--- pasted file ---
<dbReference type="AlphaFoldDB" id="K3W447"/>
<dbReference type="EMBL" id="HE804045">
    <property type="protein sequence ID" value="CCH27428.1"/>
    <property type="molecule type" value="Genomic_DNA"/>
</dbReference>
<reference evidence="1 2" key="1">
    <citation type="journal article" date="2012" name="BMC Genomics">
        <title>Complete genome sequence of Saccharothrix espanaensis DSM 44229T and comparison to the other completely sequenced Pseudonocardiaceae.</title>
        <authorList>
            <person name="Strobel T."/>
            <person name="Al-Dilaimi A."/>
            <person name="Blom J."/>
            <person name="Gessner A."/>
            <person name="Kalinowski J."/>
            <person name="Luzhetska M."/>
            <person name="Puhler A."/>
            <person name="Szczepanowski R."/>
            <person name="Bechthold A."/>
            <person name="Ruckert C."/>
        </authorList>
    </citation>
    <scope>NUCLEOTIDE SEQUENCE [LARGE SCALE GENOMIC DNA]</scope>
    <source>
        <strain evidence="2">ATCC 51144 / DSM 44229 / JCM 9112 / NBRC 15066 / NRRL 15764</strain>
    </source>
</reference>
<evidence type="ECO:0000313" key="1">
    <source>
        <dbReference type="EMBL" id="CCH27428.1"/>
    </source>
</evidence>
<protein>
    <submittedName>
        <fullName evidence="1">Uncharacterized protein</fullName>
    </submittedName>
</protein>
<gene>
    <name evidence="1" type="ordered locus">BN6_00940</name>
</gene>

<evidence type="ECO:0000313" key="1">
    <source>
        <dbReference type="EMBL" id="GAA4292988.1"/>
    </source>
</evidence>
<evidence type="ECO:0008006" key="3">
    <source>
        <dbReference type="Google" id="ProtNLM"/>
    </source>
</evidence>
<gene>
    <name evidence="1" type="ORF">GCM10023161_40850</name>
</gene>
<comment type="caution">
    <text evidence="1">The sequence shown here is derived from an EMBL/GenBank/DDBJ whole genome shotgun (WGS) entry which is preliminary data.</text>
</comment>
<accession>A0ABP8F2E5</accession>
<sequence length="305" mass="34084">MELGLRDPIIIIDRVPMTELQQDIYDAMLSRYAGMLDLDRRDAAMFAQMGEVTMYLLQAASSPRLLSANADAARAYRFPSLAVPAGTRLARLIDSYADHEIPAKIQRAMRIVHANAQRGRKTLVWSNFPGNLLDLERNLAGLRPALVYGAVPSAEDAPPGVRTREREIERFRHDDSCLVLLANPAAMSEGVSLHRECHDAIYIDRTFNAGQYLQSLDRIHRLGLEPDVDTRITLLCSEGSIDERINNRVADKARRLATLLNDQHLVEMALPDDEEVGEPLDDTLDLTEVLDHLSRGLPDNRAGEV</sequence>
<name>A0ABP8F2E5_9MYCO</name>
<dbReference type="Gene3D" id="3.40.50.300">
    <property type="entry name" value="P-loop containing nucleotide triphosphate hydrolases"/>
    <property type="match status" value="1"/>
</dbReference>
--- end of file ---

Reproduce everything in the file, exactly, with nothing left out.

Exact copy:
<dbReference type="AlphaFoldDB" id="K3W447"/>
<dbReference type="EMBL" id="HE804045">
    <property type="protein sequence ID" value="CCH27428.1"/>
    <property type="molecule type" value="Genomic_DNA"/>
</dbReference>
<reference evidence="1 2" key="1">
    <citation type="journal article" date="2012" name="BMC Genomics">
        <title>Complete genome sequence of Saccharothrix espanaensis DSM 44229T and comparison to the other completely sequenced Pseudonocardiaceae.</title>
        <authorList>
            <person name="Strobel T."/>
            <person name="Al-Dilaimi A."/>
            <person name="Blom J."/>
            <person name="Gessner A."/>
            <person name="Kalinowski J."/>
            <person name="Luzhetska M."/>
            <person name="Puhler A."/>
            <person name="Szczepanowski R."/>
            <person name="Bechthold A."/>
            <person name="Ruckert C."/>
        </authorList>
    </citation>
    <scope>NUCLEOTIDE SEQUENCE [LARGE SCALE GENOMIC DNA]</scope>
    <source>
        <strain evidence="2">ATCC 51144 / DSM 44229 / JCM 9112 / NBRC 15066 / NRRL 15764</strain>
    </source>
</reference>
<evidence type="ECO:0000313" key="1">
    <source>
        <dbReference type="EMBL" id="CCH27428.1"/>
    </source>
</evidence>
<protein>
    <submittedName>
        <fullName evidence="1">Uncharacterized protein</fullName>
    </submittedName>
</protein>
<gene>
    <name evidence="1" type="ordered locus">BN6_00940</name>
</gene>

<evidence type="ECO:0000313" key="1">
    <source>
        <dbReference type="EMBL" id="GAA4292988.1"/>
    </source>
</evidence>
<evidence type="ECO:0008006" key="3">
    <source>
        <dbReference type="Google" id="ProtNLM"/>
    </source>
</evidence>
<gene>
    <name evidence="1" type="ORF">GCM10023161_40850</name>
</gene>
<comment type="caution">
    <text evidence="1">The sequence shown here is derived from an EMBL/GenBank/DDBJ whole genome shotgun (WGS) entry which is preliminary data.</text>
</comment>
<accession>A0ABP8F2E5</accession>
<sequence length="305" mass="34084">MELGLRDPIIIIDRVPMTELQQDIYDAMLSRYAGMLDLDRRDAAMFAQMGEVTMYLLQAASSPRLLSANADAARAYRFPSLAVPAGTRLARLIDSYADHEIPAKIQRAMRIVHANAQRGRKTLVWSNFPGNLLDLERNLAGLRPALVYGAVPSAEDAPPGVRTREREIERFRHDDSCLVLLANPAAMSEGVSLHRECHDAIYIDRTFNAGQYLQSLDRIHRLGLEPDVDTRITLLCSEGSIDERINNRVADKARRLATLLNDQHLVEMALPDDEEVGEPLDDTLDLTEVLDHLSRGLPDNRAGEV</sequence>
<name>A0ABP8F2E5_9MYCO</name>
<dbReference type="Gene3D" id="3.40.50.300">
    <property type="entry name" value="P-loop containing nucleotide triphosphate hydrolases"/>
    <property type="match status" value="1"/>
</dbReference>